Marty Lee Kays is accused of taking 244 head of cattle valued at more than $140,000 from Supreme Farms and selling them at sale barns and to individuals, according to an arrest warrant.

Kays, 34, was arrested Aug. 21 and is being held in the Denton County Jail. Formal charges are pending.

"We have a good clearance rate," Gray said of the association's rangers. "The cattle industry is small as far as people knowing one another. Word spreads quick."

It also helps if the cattle are branded, though state law doesn't require it. The recovery rate for branded cattle is about 80 percent; unbranded cattle are recovered maybe half the time, Gray said.

Little has changed

Cattle rustling hasn't changed much over the years. Thieves are usually looking for money. And cattle are one of the few stolen goods that will sell for fair market value. The price can range from a few hundred dollars to $1,400 depending on the age, size and quality of the animal.

Frequently, the thefts are connected with drugs. Denton County records show Kays has two previous arrests for drug possession.

The case against him is bolstered by the association's database that tracks the more than 5 million head of cattle sold each year at more than 115 Texas livestock markets. With each sale, market inspectors record the seller's name, vehicle license plate number and a detailed description of each animal, including the brand.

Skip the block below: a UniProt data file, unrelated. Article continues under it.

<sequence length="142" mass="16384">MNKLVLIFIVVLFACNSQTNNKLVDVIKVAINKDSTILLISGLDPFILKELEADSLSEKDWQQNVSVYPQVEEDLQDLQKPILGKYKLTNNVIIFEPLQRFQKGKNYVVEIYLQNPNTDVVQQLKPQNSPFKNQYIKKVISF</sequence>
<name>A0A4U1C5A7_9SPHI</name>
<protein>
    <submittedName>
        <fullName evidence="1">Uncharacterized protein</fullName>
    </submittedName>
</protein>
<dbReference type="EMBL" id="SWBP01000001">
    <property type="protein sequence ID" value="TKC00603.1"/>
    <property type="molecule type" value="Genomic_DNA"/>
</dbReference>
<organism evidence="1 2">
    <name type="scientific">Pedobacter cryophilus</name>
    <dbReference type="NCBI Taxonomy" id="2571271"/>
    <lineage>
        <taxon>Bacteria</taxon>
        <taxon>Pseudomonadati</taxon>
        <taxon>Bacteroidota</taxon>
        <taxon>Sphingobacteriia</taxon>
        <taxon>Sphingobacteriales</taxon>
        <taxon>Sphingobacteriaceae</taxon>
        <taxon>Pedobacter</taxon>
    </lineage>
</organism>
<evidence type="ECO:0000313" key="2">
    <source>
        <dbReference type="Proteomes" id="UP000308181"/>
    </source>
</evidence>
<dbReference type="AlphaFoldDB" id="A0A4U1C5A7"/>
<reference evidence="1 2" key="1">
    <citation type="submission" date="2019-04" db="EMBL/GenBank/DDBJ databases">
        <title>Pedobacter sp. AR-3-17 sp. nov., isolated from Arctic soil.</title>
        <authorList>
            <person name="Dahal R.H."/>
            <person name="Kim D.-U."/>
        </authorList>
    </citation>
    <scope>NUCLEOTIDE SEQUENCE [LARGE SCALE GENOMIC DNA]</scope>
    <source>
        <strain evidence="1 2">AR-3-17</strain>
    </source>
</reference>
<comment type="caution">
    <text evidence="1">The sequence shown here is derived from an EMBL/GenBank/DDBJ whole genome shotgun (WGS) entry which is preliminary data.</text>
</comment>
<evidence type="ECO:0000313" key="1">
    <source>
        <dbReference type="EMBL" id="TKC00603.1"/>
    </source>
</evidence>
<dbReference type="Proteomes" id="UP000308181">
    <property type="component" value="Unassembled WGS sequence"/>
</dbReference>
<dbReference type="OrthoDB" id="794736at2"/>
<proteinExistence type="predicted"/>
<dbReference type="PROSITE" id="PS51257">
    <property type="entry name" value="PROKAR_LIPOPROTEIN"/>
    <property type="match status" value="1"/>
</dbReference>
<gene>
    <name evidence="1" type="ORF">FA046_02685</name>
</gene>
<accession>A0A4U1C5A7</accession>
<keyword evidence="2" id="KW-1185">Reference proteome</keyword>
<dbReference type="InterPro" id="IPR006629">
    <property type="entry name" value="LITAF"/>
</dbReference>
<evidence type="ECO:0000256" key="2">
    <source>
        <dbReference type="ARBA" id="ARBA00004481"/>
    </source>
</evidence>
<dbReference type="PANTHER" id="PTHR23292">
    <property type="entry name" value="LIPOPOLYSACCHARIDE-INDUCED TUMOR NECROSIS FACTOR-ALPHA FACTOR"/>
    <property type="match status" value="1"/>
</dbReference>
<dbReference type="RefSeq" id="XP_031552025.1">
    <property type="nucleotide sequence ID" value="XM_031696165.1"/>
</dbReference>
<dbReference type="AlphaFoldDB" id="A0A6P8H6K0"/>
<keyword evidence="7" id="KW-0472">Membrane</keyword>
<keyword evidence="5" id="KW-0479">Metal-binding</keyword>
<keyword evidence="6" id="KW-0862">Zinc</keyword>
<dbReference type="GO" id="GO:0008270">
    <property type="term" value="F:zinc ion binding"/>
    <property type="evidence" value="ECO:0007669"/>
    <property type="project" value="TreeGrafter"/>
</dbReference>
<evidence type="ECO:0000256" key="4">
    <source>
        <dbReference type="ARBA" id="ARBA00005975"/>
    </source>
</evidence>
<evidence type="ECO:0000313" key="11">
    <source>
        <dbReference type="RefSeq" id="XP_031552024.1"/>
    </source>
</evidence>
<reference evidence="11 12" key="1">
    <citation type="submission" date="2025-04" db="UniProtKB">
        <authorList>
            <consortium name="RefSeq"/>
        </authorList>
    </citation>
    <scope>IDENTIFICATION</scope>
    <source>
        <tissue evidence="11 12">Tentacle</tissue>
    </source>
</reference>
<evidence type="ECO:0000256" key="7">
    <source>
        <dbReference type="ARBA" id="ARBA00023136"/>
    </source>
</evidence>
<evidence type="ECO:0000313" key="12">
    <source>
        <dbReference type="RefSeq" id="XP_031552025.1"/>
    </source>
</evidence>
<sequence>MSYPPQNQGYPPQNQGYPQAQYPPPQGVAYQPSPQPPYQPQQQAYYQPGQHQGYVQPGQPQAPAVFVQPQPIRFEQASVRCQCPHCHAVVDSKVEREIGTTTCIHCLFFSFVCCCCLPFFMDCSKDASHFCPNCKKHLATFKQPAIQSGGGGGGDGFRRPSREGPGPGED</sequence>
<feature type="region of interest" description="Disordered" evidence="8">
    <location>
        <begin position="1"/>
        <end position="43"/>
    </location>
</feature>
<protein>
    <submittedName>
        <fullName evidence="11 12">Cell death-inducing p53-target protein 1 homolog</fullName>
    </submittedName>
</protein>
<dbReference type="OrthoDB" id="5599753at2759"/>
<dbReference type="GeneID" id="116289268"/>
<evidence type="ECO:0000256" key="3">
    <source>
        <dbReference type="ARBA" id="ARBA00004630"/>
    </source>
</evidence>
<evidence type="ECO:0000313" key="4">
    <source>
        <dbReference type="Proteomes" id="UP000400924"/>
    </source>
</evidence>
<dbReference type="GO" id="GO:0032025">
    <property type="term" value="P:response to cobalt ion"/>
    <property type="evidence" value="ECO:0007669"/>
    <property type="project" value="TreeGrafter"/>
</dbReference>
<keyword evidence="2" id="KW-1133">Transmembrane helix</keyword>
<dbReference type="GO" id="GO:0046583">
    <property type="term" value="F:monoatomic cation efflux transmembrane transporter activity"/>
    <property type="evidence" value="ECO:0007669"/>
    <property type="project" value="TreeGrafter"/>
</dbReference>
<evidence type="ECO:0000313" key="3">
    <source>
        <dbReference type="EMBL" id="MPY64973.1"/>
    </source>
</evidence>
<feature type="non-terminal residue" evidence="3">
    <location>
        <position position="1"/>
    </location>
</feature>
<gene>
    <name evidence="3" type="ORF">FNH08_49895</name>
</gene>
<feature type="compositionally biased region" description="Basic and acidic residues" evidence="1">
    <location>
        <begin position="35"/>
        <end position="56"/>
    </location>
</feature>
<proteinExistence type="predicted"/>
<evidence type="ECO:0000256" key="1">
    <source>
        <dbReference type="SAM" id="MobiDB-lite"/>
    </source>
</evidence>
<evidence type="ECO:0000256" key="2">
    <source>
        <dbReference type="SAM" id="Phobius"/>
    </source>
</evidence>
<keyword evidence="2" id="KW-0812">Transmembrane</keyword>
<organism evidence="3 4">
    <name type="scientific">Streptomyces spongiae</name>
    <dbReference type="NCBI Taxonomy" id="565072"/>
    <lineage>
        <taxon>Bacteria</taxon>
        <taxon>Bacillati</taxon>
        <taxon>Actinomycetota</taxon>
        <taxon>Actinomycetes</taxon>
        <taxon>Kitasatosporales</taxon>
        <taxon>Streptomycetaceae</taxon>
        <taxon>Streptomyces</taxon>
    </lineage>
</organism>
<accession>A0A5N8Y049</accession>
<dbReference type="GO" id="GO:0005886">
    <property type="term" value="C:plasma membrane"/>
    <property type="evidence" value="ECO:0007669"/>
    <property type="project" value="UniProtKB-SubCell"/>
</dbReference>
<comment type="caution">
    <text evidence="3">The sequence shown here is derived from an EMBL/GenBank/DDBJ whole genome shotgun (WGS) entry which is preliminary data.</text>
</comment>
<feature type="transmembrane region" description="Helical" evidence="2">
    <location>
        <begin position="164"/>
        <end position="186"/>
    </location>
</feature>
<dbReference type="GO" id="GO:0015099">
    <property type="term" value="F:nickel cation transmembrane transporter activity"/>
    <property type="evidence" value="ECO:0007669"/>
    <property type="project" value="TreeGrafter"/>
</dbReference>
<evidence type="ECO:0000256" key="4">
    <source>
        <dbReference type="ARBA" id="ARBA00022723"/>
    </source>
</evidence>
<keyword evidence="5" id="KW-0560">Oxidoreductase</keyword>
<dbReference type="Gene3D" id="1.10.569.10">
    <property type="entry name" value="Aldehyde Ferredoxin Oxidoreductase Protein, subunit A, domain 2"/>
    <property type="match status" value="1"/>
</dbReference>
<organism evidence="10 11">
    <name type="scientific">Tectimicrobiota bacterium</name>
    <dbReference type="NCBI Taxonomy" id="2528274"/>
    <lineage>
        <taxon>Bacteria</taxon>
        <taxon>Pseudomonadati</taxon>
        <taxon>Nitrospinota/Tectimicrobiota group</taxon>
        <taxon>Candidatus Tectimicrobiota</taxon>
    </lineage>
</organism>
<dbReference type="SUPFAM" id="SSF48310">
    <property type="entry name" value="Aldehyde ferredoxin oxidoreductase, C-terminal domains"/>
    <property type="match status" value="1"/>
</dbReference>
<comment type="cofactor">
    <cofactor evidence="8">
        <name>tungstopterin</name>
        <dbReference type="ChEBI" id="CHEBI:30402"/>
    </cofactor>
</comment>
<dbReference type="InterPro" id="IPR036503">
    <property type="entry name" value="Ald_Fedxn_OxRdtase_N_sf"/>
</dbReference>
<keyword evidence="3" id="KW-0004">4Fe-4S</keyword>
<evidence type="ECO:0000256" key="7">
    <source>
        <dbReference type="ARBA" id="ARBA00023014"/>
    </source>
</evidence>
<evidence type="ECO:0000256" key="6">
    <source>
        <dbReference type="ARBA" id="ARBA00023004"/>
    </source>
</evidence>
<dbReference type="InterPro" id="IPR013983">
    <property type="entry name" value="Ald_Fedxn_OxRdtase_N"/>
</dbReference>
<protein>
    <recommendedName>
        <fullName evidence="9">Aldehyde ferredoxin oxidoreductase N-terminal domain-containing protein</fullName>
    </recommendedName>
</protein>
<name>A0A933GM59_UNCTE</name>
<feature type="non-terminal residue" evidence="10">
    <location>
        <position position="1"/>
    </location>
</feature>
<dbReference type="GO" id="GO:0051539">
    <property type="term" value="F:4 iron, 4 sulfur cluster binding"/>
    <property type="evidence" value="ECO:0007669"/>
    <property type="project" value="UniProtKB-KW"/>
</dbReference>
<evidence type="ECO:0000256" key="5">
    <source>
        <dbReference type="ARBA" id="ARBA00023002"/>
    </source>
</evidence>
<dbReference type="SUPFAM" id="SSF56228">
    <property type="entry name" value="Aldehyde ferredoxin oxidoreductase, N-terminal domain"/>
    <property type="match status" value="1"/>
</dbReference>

With evidence like that, McKinney rarely has to testify in court. Most of his suspects plead guilty.

But convictions in the smaller cases tend to result in probation. And that's not much of a deterrent.

"What we're seeing is a lot of the same offenders over and over," Gray said.

New legislation

A new law that went into effect Sept. 1 makes it a third-degree felony to steal fewer than 10 head of cattle. The previous state jail felony charge carried a penalty of up to two years in jail. The more serious charge means up to 10 years in prison.

"Hopefully, it will put them away for awhile," McKinney said.

Last month, the ranger recovered more than $80,000 in stolen property, including 35 saddles, more than 100 pieces of horse tack, a Chevy pickup, a $25,000 carpet-cleaning machine and 15 trailers.

James Kelly Harris, 44, is being held in the Grayson County Jail on 11 felony charges, including burglary, theft, evading arrest and possession of a controlled substance. Bail is set at $101,500.

The case is a win for McKinney, who loves nothing better than to return stolen property to its rightful owner.

"I wish everything had a happy ending," he said.

But the reality is not so rosy. Cattle thieves strike at a rancher's livelihood. And restitution is hard to come by.

McKinney is determined to track them down. As he drives off to his next case, his cowboy hat is easily visible through the windshield of his makeshift office.

It's a white hat. That's what the good guys wear.